Storytelling in American Literature: “The Celebrated Jumping Frog of Calaveras County” by Mark Twain and “Daisy Miller: A Study” by Henry James as Patriotic Narratives
Storytelling has become an important literary device found in American Literature. Stories like “The Celebrated Jumping Frog of Calaveras County” by Mark Twain and “Daisy Miller: A Study” by Henry James use storytelling as the simplest way promote Americanization. by telling these stories orally and written, through the scope of “real Americans” the authors are able to spread their ideals and patriotism. While these stories may not be necessarily true, they do spread the “truths” of the American people.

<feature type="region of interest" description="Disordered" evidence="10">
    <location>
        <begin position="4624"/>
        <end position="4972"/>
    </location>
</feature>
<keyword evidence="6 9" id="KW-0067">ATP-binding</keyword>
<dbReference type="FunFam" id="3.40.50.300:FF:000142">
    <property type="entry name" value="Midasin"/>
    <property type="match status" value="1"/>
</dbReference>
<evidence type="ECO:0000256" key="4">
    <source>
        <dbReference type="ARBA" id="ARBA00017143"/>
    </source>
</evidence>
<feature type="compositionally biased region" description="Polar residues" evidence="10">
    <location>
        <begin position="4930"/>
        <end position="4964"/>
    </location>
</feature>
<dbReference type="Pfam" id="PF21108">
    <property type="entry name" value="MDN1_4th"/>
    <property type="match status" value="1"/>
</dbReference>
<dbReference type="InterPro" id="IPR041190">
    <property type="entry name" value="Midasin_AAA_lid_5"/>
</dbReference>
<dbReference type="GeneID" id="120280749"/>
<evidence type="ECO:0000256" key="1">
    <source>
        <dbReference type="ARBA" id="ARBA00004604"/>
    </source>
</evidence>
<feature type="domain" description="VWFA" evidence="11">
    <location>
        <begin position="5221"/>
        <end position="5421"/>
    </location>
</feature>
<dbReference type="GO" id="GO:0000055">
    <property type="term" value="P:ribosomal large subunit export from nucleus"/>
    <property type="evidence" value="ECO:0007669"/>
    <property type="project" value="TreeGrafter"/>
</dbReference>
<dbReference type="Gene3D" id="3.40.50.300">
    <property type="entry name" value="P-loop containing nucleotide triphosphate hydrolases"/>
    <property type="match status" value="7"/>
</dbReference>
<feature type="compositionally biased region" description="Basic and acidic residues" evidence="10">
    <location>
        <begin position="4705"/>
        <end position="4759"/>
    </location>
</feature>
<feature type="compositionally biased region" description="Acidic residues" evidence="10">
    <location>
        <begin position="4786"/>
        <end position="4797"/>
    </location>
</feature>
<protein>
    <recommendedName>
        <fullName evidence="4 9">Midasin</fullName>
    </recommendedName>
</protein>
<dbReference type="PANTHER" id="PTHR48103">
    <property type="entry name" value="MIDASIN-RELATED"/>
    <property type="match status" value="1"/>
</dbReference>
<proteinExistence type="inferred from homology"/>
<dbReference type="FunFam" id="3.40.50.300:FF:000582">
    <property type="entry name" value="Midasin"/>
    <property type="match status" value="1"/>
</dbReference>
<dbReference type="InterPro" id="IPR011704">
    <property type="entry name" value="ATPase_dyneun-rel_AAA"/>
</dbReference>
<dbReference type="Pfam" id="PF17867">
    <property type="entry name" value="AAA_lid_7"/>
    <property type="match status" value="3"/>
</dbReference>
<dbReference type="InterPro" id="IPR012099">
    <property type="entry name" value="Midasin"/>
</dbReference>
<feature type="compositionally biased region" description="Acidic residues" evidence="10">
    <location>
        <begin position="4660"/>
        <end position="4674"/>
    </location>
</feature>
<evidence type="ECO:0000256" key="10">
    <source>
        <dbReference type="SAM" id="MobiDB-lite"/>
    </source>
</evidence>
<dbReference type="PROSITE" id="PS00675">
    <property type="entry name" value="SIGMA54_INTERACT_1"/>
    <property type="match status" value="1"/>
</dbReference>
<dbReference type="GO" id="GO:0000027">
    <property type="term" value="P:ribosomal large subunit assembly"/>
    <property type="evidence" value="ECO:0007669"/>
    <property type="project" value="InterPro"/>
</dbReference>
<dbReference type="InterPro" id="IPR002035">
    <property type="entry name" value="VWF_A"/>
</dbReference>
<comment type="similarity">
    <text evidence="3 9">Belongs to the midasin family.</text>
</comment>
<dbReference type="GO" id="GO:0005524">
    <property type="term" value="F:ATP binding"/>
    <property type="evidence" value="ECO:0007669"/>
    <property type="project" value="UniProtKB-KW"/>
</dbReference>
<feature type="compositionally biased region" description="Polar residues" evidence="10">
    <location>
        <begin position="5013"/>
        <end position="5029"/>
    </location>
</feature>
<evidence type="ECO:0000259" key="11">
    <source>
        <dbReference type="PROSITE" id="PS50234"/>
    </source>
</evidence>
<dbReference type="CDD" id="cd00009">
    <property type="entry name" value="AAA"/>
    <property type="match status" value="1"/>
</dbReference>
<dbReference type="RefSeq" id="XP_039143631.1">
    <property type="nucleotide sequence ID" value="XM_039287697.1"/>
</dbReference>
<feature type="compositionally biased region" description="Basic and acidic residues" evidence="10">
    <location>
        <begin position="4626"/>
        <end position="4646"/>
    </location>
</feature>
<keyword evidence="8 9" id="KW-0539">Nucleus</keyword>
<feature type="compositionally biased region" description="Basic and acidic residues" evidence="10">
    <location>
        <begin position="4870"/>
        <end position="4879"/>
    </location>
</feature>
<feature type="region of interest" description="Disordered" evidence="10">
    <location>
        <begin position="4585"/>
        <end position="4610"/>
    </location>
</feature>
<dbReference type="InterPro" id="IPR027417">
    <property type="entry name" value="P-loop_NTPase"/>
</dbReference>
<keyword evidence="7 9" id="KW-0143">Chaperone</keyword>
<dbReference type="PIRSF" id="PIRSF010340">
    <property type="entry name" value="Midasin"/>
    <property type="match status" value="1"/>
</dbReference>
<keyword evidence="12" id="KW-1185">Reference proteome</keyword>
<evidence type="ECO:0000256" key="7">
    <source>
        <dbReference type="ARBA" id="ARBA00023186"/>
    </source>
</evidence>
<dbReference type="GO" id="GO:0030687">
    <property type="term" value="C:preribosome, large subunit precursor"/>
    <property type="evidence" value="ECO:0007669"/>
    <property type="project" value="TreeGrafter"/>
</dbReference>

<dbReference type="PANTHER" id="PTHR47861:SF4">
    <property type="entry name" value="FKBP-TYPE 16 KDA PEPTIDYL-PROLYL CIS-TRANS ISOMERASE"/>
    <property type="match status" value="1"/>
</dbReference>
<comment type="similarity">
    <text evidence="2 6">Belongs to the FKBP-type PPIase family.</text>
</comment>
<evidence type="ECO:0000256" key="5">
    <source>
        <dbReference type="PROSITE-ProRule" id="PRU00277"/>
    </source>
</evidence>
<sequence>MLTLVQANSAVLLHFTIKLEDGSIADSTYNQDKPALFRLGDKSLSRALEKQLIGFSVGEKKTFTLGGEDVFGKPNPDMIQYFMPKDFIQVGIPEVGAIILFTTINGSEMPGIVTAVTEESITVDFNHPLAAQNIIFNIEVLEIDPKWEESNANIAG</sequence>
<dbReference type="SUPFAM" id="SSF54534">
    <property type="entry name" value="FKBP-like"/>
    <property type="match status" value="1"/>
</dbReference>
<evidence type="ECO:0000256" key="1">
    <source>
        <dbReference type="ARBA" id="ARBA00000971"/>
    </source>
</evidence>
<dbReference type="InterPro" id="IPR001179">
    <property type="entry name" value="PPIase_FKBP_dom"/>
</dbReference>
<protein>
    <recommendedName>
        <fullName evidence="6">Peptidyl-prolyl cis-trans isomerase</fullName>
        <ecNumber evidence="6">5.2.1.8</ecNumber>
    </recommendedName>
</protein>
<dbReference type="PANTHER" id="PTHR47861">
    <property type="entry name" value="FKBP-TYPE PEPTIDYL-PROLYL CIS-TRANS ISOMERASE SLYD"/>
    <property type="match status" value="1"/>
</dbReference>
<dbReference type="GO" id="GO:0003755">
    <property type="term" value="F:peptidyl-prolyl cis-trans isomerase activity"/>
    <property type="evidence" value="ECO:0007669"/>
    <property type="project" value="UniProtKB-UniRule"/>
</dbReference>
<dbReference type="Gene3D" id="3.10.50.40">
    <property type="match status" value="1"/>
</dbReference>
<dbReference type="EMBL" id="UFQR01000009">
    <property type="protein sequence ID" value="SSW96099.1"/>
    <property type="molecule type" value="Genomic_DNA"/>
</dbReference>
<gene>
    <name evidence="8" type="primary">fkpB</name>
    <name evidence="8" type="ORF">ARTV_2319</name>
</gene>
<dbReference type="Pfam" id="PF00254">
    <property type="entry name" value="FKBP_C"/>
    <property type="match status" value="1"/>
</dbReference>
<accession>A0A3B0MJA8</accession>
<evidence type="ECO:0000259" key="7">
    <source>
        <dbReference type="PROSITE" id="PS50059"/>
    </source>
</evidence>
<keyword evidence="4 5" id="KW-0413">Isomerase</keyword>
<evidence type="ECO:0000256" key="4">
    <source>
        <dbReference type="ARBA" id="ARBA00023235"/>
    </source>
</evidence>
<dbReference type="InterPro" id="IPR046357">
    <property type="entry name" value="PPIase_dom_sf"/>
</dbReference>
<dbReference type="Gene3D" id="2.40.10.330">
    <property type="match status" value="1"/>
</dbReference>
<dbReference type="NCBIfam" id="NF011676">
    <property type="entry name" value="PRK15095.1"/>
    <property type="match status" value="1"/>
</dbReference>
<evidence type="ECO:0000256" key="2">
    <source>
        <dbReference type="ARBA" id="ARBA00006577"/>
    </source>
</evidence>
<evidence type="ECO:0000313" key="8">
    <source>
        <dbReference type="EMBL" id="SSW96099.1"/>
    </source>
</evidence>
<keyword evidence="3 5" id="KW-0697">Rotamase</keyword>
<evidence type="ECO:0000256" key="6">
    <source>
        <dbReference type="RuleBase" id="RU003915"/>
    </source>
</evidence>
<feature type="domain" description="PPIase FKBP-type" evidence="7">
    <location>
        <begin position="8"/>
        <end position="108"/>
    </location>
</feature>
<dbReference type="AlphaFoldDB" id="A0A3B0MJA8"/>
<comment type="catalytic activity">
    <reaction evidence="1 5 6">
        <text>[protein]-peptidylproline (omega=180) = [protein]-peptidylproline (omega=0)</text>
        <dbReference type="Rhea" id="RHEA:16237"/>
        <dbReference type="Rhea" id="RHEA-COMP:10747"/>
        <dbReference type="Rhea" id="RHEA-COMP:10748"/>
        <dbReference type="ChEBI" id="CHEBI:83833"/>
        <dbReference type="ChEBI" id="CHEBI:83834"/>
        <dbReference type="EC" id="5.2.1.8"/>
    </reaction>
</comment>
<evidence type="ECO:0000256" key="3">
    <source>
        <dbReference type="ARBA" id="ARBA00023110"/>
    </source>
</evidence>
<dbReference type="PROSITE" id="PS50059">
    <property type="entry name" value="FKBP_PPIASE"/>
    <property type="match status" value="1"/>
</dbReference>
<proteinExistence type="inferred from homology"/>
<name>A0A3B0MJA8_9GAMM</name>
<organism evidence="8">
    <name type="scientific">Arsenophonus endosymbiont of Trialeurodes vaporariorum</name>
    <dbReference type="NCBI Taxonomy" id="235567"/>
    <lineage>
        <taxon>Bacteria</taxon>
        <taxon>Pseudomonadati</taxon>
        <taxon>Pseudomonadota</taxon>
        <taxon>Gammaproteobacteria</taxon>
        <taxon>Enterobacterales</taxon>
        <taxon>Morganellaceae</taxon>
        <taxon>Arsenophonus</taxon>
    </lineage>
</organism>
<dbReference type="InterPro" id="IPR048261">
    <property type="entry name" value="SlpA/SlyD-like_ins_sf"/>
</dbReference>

Mark Twain’s “The Celebrated Jumping Frog of Calaveras County”, Twain sets up his story as a tale within a tale. In “Jumping Frog”, the main story line focuses on Mark Twain meeting a talkative old story teller Simon Wheeler. Twain reveals that he believes the purpose of this storytelling was merely designated to waste his time. The tale within this tale is the one Wheeler tells Twain about Jim Smiley and his betting ways. Twain believes that Wheeler’s stories are largely exaggerated, but yet he listens. The essential component within both tales of “Jumping Frog” is satire, the manipulation of stereotypes and the exaggeration to point out the folly of men. In “Jumping Frog”, it seems that Twain makes fun of the tall tale genre and the people of the American West and East. His satire “challenges various stereotypes held by many Americans during this time”. According to the stereotypes within the story, individuals living in the west were considered to be dolts. In contrast, the Americans of the east were educated and considered to be cultured even.